The Sloppy Thinking Behind “Credibility” Arguments
Jackson Diehl trots out a very tired argument:
First, Obama’s refusal to supply weapons or other military support to the moderate secular rebels fighting Assad in 2011-2012 opened the way to the creation of the al-Qaeda-linked al-Nusra Front and the Islamic State. Then, his decision to retreat from enforcing his “red line” on the use of chemical weapons caused countries around the world to change their calculations about U.S. resolve. Eastern European officials are convinced that it helped to produce Russia’s invasion of Ukraine. Japanese diplomats say it contributed to China’s aggressiveness in the South China Sea [bold mine-DL].
I am skeptical that any foreign officials have actually made such claims, but it’s possible. I am even more skeptical that any officials that may have made these claims believe them to be true. If any foreign officials have made claims like this, it is because they know this is what they think many people in Washington want to hear. Hawks in Washington are deeply invested in the idea that U.S. “credibility” abroad is preserved through the frequent use of force, so it wouldn’t surprise me if equally hawkish officials in other countries agreed with them. That doesn’t make their interpretation accurate or reasonable.
For one thing, Chinese aggressiveness in the South China Sea predated the 2013 Syria debate by many years. Chinese-Japanese tensions over the Senkakus likewise predated the abortive Syrian intervention. Japanese diplomats would undoubtedly like to shift attention from the role that some of their own politicians played in escalating tensions over the Senkakus. Telling a credulous hawk that the “failure” to bomb Syria is to blame for the problem is much more attractive. However, unless lost “credibility” has the ability to travel backwards in time, it makes no sense to blame the decision not to bomb Syria for anything that was already developing for many years before that. Regardless, there is a world of difference between commitments that the U.S. has made to a treaty ally and a vague threat made against a third-rate dictatorship. No one seriously believes the two are equally important or related to one another.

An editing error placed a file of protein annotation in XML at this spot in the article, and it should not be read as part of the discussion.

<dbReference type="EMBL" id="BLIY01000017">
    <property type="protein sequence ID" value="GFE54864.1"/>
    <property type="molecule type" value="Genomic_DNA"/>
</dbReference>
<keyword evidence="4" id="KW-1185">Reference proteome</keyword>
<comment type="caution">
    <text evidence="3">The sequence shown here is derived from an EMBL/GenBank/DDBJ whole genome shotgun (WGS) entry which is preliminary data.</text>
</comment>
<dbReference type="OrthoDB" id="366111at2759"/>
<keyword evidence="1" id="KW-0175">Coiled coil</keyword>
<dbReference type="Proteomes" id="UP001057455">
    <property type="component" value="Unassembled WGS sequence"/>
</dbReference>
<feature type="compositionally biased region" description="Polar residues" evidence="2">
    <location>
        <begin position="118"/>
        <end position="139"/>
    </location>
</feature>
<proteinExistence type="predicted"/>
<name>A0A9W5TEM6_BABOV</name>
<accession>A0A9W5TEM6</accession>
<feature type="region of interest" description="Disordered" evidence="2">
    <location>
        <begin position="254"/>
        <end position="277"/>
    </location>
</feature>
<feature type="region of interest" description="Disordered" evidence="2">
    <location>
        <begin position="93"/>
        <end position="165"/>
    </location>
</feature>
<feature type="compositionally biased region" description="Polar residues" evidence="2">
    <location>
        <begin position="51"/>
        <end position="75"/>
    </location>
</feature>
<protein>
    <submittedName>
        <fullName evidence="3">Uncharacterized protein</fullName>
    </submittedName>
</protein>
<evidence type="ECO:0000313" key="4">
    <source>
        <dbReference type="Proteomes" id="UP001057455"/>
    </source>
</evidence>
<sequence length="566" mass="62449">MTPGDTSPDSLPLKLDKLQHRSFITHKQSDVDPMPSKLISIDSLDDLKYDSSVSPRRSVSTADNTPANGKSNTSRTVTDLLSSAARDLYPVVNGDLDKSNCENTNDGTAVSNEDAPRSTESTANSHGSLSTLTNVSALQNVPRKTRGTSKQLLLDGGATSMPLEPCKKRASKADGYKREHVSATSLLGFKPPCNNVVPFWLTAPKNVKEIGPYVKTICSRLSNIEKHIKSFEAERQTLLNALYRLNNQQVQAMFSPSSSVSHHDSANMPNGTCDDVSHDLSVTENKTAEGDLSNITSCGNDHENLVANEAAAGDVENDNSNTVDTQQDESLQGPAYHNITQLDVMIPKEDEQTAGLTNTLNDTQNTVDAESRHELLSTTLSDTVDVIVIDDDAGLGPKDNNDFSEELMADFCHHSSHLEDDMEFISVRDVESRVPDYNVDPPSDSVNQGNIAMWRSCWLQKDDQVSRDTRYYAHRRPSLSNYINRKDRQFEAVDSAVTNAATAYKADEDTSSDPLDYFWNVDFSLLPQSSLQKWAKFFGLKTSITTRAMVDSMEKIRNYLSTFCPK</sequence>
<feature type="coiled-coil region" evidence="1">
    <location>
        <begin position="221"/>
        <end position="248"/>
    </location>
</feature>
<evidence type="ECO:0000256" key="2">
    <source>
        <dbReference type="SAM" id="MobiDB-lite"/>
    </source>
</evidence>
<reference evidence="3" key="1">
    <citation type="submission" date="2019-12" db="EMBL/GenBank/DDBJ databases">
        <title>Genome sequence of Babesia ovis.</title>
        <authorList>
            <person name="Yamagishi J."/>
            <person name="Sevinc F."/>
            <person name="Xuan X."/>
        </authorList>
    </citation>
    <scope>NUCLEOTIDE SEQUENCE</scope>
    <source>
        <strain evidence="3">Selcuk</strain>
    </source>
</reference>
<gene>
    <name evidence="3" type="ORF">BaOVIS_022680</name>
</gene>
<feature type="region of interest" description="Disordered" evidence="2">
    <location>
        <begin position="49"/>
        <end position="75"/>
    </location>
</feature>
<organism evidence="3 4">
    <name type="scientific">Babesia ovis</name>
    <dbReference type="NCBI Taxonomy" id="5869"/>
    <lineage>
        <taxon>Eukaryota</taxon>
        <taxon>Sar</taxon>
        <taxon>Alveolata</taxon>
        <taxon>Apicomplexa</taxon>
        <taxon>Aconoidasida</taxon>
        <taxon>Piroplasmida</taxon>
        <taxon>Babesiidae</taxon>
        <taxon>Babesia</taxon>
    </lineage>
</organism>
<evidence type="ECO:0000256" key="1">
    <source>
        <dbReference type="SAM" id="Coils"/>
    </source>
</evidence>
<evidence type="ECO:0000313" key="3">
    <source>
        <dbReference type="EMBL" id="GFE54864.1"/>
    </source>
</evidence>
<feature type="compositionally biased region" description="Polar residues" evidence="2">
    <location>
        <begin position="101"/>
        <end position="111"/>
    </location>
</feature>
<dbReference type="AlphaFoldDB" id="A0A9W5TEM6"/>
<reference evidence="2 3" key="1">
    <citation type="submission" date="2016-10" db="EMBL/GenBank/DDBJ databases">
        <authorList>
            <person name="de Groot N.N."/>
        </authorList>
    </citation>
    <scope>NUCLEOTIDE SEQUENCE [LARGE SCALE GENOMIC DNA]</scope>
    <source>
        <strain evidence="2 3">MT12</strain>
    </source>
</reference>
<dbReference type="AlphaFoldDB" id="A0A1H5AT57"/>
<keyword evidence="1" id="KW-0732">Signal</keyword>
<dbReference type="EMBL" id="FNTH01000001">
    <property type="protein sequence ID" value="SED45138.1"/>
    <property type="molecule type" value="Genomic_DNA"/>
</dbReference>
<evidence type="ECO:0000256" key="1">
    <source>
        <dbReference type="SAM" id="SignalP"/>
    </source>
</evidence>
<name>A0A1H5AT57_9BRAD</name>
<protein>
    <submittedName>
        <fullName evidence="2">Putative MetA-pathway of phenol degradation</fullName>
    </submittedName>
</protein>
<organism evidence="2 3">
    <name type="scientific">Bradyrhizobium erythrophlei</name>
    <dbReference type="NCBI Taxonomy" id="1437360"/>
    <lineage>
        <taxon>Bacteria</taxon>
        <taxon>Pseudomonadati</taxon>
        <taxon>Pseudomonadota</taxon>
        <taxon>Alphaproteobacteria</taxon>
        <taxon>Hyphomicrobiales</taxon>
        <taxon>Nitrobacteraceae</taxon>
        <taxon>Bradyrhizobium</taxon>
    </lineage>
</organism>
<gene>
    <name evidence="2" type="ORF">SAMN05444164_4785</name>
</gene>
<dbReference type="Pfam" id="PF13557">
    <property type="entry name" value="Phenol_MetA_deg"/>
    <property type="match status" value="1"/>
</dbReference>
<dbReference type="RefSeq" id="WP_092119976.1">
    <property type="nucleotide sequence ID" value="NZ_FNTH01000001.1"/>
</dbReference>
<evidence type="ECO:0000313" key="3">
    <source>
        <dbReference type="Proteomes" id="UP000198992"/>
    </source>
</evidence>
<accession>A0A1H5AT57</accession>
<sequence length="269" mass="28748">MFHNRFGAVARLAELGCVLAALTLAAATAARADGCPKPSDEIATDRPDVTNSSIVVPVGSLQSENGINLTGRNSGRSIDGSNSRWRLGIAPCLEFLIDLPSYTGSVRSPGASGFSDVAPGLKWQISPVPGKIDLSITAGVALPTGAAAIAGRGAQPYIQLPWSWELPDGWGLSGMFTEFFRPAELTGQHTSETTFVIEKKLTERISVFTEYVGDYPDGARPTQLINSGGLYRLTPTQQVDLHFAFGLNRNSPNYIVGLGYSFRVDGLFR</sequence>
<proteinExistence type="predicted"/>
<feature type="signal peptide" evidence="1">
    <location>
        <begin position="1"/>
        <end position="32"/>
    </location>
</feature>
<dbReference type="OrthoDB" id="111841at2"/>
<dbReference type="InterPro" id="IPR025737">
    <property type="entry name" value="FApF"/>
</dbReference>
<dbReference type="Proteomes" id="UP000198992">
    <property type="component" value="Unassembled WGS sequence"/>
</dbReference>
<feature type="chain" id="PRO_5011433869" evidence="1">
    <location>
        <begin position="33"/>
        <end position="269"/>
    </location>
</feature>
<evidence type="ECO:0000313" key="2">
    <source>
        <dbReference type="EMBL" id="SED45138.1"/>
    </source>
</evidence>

As for Ukraine, it is simply risible to believe that a decision not to attack a Russian client made Russia more aggressive. Had the U.S. bombed Russia’s client in Syria and shown the world its “resolve,” does anything think that Russia would have been more accommodating to a pro-Western Ukrainian government or less inclined to intervene in Ukraine earlier this year? Russian decision-making in that case had everything to do with what was happening in Ukraine starting with the protests from late 2013 until the the overthrow of Yanukovych early this year. Trying to tie those decisions back to an American decision not to bomb a different country over an entirely unrelated matter is not only ridiculous and fairly desperate, but it smacks of an America-centric view of international affairs that is both lazy and unfounded. Other states don’t perceive America’s supposed lack of “resolve” in the same way that our own hawks do. Waging another illegal war obviously would not have made Moscow more respectful of Ukrainian sovereignty and territorial integrity. On the contrary, flouting international law by illegally bombing Syria just a few months before the Ukraine crisis erupted would have provided Russia with a ready-made excuse for its own later illegal behavior.
It is necessary to stress that there is “no military solution” to many foreign crises because there is a dedicated group of pundits and politicians that is absolutely sure that U.S. military action is the answer to almost any situation. These people put so much stock in the efficacy of U.S. hard power that they attribute it to near-magical powers over the behavior of other states that it clearly doesn’t possess. If the choice is between acknowledging the reality that some crises have no military solution and the fantasies of “credibility” enthusiasts, I’ll take the former every single time.